Hard to believe we’ve reached the last year of middle school! Even though we’ve incorporated some high school level work last year, this year seems like a huge milestone.
We’re also starting the school year in a bit of flux. I’ve been the primary caregiver for my grandparents for the past three and a half years. Since both of them have now passed away, it’s time for me to get back in the the working world. That means restarting my small business consultancy – now in a city I’ve been living in for almost four years but where I don’t have many business contacts. We also need to find an affordable, safe place to live and move in the next few weeks. Anybody surprised that I’m a little behind on planning for the school year?
I’ve been researching open-source and online curriculum for a while. Not being tied to one curriculum works well for us and having everything online is especially helpful this year since I have no desire to move a year’s worth of books almost as soon as we get them. Fortunately, I have a student who is very much a self-starter when it comes to getting his school work done. Our homeschool planner does double-duty, outlining the “plan” for each week and recording anything extra that gets done.
My 8th plan isn’t fancy, but it should get us started and on track through the move at least. We can always add to or adjust as we go. Here’s the resources I’ve pulled together for our year so far…
English / Language Arts
GA Virtual Learning 8th Grade LA
I’m excited to be teaching this! The curriculum focuses on two novels, Agatha Christie’s “And Then There Were None” and “The Giver” by Lois Lowry. I was probably about my son’s age when I read a ton of Christie’s novels. I’m looking forward to revisiting the story and maybe picking up a few more that we can read and compare. Both are available at the library, though I bought used copies off from Amazon for about $5 each so we don’t have to worry about renewing them, losing them or marking them up.
We’ll also be participating in a “Create Your Own Graphic Novel” program at our public library. It meets twice a month for four months and starts next week. My son has been interested in creating his own book since I’ve starting publishing planners & books on Amazon. When he’s done creating his novel we’ll publish it and give out copies to friends and family!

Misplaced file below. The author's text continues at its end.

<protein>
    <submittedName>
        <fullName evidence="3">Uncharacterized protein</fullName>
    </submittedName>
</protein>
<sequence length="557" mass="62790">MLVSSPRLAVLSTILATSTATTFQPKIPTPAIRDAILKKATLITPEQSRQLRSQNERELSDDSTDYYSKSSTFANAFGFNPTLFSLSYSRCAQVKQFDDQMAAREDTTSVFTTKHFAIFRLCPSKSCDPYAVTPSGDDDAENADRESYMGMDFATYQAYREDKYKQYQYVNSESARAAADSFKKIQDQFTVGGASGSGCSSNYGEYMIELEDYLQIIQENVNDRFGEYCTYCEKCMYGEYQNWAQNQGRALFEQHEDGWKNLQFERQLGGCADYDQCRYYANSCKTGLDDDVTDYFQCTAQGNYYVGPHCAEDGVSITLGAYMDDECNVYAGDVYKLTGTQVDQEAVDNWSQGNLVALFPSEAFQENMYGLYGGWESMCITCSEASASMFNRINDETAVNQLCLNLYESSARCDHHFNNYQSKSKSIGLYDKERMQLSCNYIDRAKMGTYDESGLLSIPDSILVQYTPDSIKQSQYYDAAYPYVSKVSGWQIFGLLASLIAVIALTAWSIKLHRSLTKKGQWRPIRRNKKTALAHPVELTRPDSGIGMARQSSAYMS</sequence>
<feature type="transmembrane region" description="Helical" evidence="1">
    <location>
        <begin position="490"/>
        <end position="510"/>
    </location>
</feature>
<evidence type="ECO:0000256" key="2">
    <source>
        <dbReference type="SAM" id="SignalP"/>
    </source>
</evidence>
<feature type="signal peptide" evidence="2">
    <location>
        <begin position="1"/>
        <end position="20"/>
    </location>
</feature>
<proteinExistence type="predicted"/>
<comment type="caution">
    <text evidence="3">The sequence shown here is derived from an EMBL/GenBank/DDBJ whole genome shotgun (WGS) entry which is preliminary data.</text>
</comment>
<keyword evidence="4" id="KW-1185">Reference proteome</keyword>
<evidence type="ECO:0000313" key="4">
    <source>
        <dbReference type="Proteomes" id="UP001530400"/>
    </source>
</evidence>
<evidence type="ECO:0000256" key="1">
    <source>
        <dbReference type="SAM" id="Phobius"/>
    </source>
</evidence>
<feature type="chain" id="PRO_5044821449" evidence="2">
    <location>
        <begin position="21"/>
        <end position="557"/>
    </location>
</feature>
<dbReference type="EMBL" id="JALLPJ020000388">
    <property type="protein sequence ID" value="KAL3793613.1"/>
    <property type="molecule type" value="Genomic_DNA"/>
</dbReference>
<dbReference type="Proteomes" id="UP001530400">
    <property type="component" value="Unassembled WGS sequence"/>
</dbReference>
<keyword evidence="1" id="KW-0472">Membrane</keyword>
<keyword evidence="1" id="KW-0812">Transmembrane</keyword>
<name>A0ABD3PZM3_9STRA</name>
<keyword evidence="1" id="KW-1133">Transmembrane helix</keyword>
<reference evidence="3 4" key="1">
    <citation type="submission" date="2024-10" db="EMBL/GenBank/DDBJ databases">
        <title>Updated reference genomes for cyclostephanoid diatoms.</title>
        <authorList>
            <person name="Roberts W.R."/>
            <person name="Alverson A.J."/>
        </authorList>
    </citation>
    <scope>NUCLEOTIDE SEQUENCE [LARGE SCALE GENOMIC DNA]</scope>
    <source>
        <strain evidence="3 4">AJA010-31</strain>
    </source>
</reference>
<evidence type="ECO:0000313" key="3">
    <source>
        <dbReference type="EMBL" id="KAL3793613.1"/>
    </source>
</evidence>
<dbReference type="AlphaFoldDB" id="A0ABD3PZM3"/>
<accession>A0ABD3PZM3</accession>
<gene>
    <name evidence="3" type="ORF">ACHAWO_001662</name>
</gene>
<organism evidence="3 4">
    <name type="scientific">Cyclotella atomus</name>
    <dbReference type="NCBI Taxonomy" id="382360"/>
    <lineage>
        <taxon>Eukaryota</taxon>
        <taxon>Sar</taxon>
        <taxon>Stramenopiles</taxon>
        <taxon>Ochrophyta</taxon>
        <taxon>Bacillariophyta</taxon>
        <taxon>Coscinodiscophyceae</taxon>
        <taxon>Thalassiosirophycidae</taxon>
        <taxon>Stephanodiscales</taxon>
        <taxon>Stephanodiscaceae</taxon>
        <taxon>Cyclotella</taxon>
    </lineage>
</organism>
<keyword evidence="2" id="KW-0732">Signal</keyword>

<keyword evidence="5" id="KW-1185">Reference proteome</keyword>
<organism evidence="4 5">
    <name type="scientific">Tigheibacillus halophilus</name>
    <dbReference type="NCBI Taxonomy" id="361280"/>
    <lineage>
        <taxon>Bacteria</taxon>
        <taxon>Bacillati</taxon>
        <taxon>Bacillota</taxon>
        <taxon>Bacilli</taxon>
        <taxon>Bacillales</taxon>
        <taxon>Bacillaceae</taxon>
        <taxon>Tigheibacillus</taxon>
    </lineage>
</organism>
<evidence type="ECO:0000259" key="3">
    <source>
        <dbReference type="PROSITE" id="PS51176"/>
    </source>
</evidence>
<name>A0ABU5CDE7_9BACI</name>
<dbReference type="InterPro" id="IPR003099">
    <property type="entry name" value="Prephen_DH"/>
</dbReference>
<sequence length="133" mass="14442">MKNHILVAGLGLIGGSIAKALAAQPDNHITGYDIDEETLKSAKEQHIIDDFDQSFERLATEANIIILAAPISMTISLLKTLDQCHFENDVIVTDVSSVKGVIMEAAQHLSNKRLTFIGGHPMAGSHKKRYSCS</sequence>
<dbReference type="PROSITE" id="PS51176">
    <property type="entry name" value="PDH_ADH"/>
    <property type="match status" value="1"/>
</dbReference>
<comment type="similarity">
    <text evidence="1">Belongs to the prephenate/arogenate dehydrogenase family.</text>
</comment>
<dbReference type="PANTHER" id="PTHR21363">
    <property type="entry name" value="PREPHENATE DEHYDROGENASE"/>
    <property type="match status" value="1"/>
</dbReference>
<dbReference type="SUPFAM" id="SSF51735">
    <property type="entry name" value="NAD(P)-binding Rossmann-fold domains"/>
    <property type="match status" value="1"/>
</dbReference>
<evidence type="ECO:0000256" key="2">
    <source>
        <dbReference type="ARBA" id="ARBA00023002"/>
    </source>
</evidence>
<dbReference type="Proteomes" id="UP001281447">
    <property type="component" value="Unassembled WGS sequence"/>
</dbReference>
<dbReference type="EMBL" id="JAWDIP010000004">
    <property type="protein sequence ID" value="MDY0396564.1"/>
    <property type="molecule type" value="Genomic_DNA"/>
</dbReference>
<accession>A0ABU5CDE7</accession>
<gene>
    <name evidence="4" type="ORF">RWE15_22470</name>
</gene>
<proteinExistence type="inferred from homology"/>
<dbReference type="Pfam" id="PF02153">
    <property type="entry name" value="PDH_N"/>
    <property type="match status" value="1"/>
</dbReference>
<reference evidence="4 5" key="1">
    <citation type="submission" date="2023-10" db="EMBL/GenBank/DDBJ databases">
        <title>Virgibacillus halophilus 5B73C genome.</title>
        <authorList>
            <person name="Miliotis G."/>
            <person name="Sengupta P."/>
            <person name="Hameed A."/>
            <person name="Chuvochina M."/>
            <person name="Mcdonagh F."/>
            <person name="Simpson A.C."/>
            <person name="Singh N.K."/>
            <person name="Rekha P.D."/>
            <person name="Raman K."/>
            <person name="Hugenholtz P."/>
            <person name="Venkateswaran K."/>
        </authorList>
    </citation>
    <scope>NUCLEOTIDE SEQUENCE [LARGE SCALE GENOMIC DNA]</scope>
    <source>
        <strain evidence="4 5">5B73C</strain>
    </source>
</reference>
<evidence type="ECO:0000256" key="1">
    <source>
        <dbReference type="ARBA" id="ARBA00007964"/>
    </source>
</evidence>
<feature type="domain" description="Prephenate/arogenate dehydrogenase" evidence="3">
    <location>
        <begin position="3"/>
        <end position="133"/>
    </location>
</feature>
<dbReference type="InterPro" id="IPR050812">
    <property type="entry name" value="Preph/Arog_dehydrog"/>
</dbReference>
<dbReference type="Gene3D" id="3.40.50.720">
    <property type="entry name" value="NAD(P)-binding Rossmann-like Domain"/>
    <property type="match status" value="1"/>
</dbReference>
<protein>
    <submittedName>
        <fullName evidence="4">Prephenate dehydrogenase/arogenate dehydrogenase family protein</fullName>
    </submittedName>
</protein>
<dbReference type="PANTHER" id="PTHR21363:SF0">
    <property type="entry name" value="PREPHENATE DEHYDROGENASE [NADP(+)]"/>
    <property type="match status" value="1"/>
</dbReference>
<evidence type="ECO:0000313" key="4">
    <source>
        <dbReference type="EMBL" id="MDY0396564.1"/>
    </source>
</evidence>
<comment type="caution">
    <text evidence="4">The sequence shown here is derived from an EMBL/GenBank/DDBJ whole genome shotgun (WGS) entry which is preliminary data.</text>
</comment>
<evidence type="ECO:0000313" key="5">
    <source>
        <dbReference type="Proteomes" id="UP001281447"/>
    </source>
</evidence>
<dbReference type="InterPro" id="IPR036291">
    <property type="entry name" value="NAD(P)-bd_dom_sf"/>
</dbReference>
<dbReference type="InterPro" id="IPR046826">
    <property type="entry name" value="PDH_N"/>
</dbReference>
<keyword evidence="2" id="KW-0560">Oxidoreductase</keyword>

GA Virtual Learning 8th Grade Science
The original plan for science this year was an electrical engineering class online that my son was interested in. The class was a little too advanced, referencing some advanced math we haven’t covered yet in just the second day. So we looked for something else.
I originally wasn’t sure if if the GAVL science would be interesting enough to keep my son engaged. The lessons seemed short and the quizzed and tests referenced in the material aren’t available in the shared resources. But today was the second day and the create-your-own athletic shoe activity was a great project. He was so engaged and came to get extra paper “for all his notes and research”!
Khan Academy Pre-algebra
Khan was already our go-to for “I don’t understand what the book is saying and need someone to explain it to me”. The videos seem to get through to him a lot more than reading in the book or me explaining.
North Carolina History at NCpedia
Since we’ll be trying to stay in the Charlotte area for a while, we’re going to cover NC History this year. NCpedia seems like a great resources, with links and resources for geography and a virtual textbook for history. I plan on adding as many field trips as possible to make history a bit more interesting.
Other Classes and Resources
French – Memrise, Duolingo and the French class on the GAVL site
Games & Quizzes for multiple subjects on BrainPop
Game Design – C# Unity Developer on Udemy
Art – The ultimate drawing course on Udemy
(the 2 Udemy courses bought during one of their regular sales for $11 each)
So many lesson plans, digital text books, online classes and other resources are available now. If there’s something you want to learn or teach, adding MOOC (Massive Open Online Courses) or OER (Open Educational Resources) to a search you can find almost anything. Are you teaching any subjects from open resources? Is there anything you need help finding?